Update on call for input on wholesale markets’ access to and use of data
The FCA has published an update on its call for input (CFI) on access to, and use of, data within the wholesale markets. The CFI was initially scheduled to be issued in Q2 2019/ 20, however the regulator has chosen to postpone publication to avoid overburdening potential respondents, which are likely to be busy preparing for the EU withdrawal.
The FCA remains committed to investigating the new and wide-ranging innovations in the data markets and how wholesale markets are using the new tools that are available. There is the potential for these innovations to give rise to new harms and risks that firms and the regulator need to mitigate or weaken competition. However, no updated timeline for the CFI has been issued at this time.
[Speech] Fighting skimmers and scammers
Charles Randell, Chair of the FCA, recently gave a speech at the 37th Cambridge International Symposium on Economic Crime. We bring you the key takeaways.
Instances of financial crime have reached epidemic levels, particularly investment fraud. The FCA has a responsibility to ensure the markets work well for consumers, with appropriate levels of protection. Much of this depends on the system the FCA operates in, which is why the regulator continues to invest heavily in intelligence and data analytics tools.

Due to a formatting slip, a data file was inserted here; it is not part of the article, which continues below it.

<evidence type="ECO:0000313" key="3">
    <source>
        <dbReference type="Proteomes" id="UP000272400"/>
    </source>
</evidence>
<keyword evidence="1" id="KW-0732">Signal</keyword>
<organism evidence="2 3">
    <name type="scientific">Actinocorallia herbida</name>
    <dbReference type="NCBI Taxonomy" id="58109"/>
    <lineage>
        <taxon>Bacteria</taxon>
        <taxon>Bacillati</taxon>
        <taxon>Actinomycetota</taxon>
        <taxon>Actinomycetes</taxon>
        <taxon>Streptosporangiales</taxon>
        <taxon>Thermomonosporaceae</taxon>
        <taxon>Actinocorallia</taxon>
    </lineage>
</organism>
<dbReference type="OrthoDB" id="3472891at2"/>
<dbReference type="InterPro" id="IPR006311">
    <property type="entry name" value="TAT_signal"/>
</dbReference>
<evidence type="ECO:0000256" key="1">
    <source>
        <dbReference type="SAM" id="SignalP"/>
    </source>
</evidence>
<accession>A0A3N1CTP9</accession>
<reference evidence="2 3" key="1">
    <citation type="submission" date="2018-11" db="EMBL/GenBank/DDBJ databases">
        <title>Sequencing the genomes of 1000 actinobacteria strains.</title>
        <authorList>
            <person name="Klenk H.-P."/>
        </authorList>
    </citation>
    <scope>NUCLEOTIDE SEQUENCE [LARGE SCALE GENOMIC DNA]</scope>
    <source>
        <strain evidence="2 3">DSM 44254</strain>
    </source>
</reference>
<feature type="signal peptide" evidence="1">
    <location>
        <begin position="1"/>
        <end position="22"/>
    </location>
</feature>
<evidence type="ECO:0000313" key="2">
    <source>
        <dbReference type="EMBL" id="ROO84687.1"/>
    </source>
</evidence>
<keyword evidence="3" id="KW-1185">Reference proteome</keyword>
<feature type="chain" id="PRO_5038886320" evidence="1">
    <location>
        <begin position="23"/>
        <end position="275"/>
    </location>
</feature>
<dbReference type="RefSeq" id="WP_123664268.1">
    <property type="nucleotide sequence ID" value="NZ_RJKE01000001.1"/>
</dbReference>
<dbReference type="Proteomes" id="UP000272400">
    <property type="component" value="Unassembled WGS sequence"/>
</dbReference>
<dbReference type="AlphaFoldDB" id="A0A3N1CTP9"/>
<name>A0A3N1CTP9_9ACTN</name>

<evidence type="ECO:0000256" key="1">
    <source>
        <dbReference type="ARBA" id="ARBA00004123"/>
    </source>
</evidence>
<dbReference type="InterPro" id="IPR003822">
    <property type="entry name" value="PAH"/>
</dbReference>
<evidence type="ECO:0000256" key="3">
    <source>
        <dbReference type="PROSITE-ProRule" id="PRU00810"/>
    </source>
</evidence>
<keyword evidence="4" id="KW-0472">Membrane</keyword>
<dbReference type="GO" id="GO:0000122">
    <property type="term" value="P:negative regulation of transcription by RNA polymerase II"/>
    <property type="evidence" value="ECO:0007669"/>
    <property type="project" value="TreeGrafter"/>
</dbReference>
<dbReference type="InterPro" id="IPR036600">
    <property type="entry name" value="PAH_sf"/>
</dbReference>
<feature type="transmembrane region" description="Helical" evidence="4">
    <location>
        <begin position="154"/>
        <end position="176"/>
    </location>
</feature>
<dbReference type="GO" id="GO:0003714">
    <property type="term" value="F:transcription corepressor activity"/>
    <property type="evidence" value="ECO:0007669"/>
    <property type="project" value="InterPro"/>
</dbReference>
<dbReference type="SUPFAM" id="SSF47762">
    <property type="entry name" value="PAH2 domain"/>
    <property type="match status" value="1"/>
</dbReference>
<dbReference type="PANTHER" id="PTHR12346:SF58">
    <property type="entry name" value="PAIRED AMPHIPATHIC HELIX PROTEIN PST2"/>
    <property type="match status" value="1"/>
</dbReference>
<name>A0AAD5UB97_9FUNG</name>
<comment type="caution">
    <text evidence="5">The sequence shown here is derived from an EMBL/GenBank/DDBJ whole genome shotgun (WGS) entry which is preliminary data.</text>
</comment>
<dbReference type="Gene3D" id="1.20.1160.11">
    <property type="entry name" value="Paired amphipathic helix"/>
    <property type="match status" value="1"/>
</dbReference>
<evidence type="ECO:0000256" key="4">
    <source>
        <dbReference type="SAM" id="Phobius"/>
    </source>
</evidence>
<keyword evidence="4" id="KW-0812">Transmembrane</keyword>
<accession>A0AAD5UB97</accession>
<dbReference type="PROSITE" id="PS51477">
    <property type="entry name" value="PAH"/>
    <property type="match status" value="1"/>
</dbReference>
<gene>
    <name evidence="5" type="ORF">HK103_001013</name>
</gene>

In Mr Randell’s view, there is little moral difference between the ‘skimmers’, those who engage in exploitative or unscrupulous practices, and financial criminals – ‘scammers’. The FCA needs to act quickly against both types, using all the powers available to it, including criminal prosecution where appropriate.
The FCA’s strategy for tackling investment fraud has three components:
- Closely monitor the authorised activities of the firms it regulates through its supervisory activity
- Communicate the risks of scams to consumers
- Take action to shut down unauthorised firms or investment schemes.
For this approach to be effective, the entire system needs to work together more coherently. Building financial crime assessments into new products and making the regulatory boundary easier to understand will help. But firms external to the financial services industry must also play their part to ensure personal data is securely stored and consumers are protected.
FCA appoints new Chief Economist and Chair of the Smaller Business Practitioner Panel
The FCA has announced two new appointments.
In October, Kate Collyer will take up the role of Chief Economist, leading the department’s research projects to support the FCA’s objective of ensuring financial services markets work effectively and evidence the impact its interventions have.
Ms Collyer is currently the Chief Economist for Energy and Market Frameworks and joint Director of Analysis at the Department for Business, Energy and Industrial Strategy (BEIS).
A new Chair of the Smaller Business Practitioner Panel has also been appointed, also effective from 1st October. Marlene Shiels, Chief Executive of Capital Credit Union, will succeed Craig Errington, Group Chief Executive of Wesleyan. The Smaller Business Practitioner Panel is designed to ensure the views and challenges of smaller businesses are taken into account during the regulatory process.